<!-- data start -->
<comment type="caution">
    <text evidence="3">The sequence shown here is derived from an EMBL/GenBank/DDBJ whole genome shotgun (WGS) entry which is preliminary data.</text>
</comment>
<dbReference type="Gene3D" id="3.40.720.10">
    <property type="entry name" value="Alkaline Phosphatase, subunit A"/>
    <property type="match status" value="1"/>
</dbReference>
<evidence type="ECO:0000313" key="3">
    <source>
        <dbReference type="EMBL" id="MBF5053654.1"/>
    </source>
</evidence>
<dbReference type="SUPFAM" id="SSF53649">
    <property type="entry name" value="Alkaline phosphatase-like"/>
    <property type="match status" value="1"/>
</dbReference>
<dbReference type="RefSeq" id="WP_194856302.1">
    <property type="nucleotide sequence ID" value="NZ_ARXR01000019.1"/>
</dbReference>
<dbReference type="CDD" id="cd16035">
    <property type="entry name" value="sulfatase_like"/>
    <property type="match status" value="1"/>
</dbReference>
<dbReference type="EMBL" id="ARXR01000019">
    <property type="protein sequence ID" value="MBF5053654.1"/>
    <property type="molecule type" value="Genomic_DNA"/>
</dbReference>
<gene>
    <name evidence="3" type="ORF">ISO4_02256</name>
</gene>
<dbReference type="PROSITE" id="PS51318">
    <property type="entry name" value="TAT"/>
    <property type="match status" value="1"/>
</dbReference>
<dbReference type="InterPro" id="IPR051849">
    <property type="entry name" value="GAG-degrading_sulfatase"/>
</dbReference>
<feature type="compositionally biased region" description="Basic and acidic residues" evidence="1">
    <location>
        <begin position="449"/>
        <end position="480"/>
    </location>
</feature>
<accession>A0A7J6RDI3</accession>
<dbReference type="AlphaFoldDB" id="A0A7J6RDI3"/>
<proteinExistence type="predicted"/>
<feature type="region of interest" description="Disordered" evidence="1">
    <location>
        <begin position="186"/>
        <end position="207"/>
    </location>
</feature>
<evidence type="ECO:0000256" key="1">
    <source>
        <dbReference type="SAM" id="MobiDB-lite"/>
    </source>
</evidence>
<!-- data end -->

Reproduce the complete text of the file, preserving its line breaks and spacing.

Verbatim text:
<comment type="caution">
    <text evidence="3">The sequence shown here is derived from an EMBL/GenBank/DDBJ whole genome shotgun (WGS) entry which is preliminary data.</text>
</comment>
<dbReference type="Gene3D" id="3.40.720.10">
    <property type="entry name" value="Alkaline Phosphatase, subunit A"/>
    <property type="match status" value="1"/>
</dbReference>
<evidence type="ECO:0000313" key="3">
    <source>
        <dbReference type="EMBL" id="MBF5053654.1"/>
    </source>
</evidence>
<dbReference type="SUPFAM" id="SSF53649">
    <property type="entry name" value="Alkaline phosphatase-like"/>
    <property type="match status" value="1"/>
</dbReference>
<dbReference type="RefSeq" id="WP_194856302.1">
    <property type="nucleotide sequence ID" value="NZ_ARXR01000019.1"/>
</dbReference>
<dbReference type="CDD" id="cd16035">
    <property type="entry name" value="sulfatase_like"/>
    <property type="match status" value="1"/>
</dbReference>
<dbReference type="EMBL" id="ARXR01000019">
    <property type="protein sequence ID" value="MBF5053654.1"/>
    <property type="molecule type" value="Genomic_DNA"/>
</dbReference>
<gene>
    <name evidence="3" type="ORF">ISO4_02256</name>
</gene>
<dbReference type="PROSITE" id="PS51318">
    <property type="entry name" value="TAT"/>
    <property type="match status" value="1"/>
</dbReference>
<dbReference type="InterPro" id="IPR051849">
    <property type="entry name" value="GAG-degrading_sulfatase"/>
</dbReference>
<feature type="compositionally biased region" description="Basic and acidic residues" evidence="1">
    <location>
        <begin position="449"/>
        <end position="480"/>
    </location>
</feature>
<accession>A0A7J6RDI3</accession>
<dbReference type="AlphaFoldDB" id="A0A7J6RDI3"/>
<proteinExistence type="predicted"/>
<feature type="region of interest" description="Disordered" evidence="1">
    <location>
        <begin position="186"/>
        <end position="207"/>
    </location>
</feature>
<evidence type="ECO:0000256" key="1">
    <source>
        <dbReference type="SAM" id="MobiDB-lite"/>
    </source>
</evidence>